Make best use of low-profile Indian plum this summer

Indian plum flowers and fruits twice a year. Photo: Karshakasree

The Indian plum, locally known as ‘loovikka', is a sight to behold when its deep purple fruits go ripe. It is deemed as an ornamental plant but the fruit can be used for multifarious things. This tree is commonly found in tropical and subtropical regions like India, Bangladesh, Malaysia, Singapore, and Sri Lanka. It can reach heights up to 10 meters and its leaves have a nice gloss and texture. The young leaves start with a red hue and later turn white.

September-October is the flowering season. It flowers and fruits twice a year. The flowers are white with a green tint. They have a mild fragrance. The fruits are round and turn an attractive red when ripe. The ripe fruits have a sweet and sour taste. The fruit can be consumed raw.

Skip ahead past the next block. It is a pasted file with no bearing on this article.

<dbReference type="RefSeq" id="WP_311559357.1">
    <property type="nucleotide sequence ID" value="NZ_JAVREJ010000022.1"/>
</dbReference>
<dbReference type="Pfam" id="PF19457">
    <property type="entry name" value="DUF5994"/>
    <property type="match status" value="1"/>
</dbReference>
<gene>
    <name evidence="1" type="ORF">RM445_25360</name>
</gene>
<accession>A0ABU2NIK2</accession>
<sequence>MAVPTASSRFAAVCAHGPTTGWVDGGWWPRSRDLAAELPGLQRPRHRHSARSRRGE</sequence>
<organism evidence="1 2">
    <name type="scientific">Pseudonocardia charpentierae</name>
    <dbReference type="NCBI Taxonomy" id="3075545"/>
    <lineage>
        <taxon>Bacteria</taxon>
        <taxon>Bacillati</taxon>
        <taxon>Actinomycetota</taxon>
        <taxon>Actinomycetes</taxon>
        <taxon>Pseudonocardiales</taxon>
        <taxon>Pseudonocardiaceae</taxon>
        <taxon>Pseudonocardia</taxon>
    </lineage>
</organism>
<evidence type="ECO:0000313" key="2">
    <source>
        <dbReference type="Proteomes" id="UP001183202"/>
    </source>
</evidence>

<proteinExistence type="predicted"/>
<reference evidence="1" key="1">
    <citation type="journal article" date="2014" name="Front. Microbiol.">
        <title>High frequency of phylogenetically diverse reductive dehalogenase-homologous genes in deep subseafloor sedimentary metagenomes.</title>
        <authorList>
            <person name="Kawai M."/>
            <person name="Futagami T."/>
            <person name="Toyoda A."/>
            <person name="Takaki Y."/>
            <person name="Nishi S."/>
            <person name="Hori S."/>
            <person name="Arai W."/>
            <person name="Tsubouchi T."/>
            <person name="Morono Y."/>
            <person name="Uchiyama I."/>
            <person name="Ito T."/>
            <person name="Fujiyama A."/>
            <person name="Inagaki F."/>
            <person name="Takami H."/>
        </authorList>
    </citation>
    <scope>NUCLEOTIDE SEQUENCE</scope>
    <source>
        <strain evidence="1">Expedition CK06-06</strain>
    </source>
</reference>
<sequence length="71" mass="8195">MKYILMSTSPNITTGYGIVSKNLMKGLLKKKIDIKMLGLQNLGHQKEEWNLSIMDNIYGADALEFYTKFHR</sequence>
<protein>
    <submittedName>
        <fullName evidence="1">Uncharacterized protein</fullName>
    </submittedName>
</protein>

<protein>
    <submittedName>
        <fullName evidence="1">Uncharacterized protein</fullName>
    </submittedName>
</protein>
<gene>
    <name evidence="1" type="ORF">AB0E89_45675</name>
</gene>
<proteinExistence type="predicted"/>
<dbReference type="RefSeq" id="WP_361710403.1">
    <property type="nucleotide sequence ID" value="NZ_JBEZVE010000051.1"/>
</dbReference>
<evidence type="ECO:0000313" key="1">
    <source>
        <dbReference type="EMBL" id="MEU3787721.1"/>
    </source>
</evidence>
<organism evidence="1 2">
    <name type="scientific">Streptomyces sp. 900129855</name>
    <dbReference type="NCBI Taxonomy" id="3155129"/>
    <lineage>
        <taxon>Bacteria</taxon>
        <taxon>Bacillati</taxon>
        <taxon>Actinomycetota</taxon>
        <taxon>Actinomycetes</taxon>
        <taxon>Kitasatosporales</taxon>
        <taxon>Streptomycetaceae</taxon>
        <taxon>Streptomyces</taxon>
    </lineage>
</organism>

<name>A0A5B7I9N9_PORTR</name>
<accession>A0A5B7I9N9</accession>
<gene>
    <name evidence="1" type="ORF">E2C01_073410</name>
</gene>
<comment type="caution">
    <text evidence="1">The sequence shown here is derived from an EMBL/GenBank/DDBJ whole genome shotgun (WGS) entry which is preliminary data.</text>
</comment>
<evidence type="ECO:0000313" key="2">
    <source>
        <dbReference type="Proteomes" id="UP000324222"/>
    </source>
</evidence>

Each fruit contains 4-5 flat seeds. The seeds are thick and the germination is difficult. If grafted plants are used, they will flower and fruit faster. It takes about three months from flowering to fruit setting. A warm and humid climate is ideal for growth. Well-drained sandy soil is best. Pits should be dug and the soil prepared by mixing the topsoil with compost. Trichoderma-enriched cow dung, bone meal, and neem cake should be added and mixed well. After a week, the grafted seedlings could be planted.

The flowers that appear early should be culled. Flowering is ideal only after one year. The fruit can be used to make value-added products like pickles, squash, wine, chutney, and jam. It can also be used instead of tamarind in some fish recipes. The fruit contains various vitamins, phosphorus, calcium, iron, and antioxidants.

Wine preparation
To make wine, select ripe and undamaged fruits and wash them thoroughly. After wiping them dry with a clean cloth, place one cup of fruits in a clean jar. Add half a cup of sugar over them. Continue layering in this manner until the jar is almost full. Top the jar with one cup of sugar. Add 4 cloves, 10 grams of cinnamon, and 4 cardamom pods. Shake the jar occasionally. After 40 days, strain the mixture well.

To make chutney, grind the salted fruit with onions, curry leaves, green chillies, and coconut.

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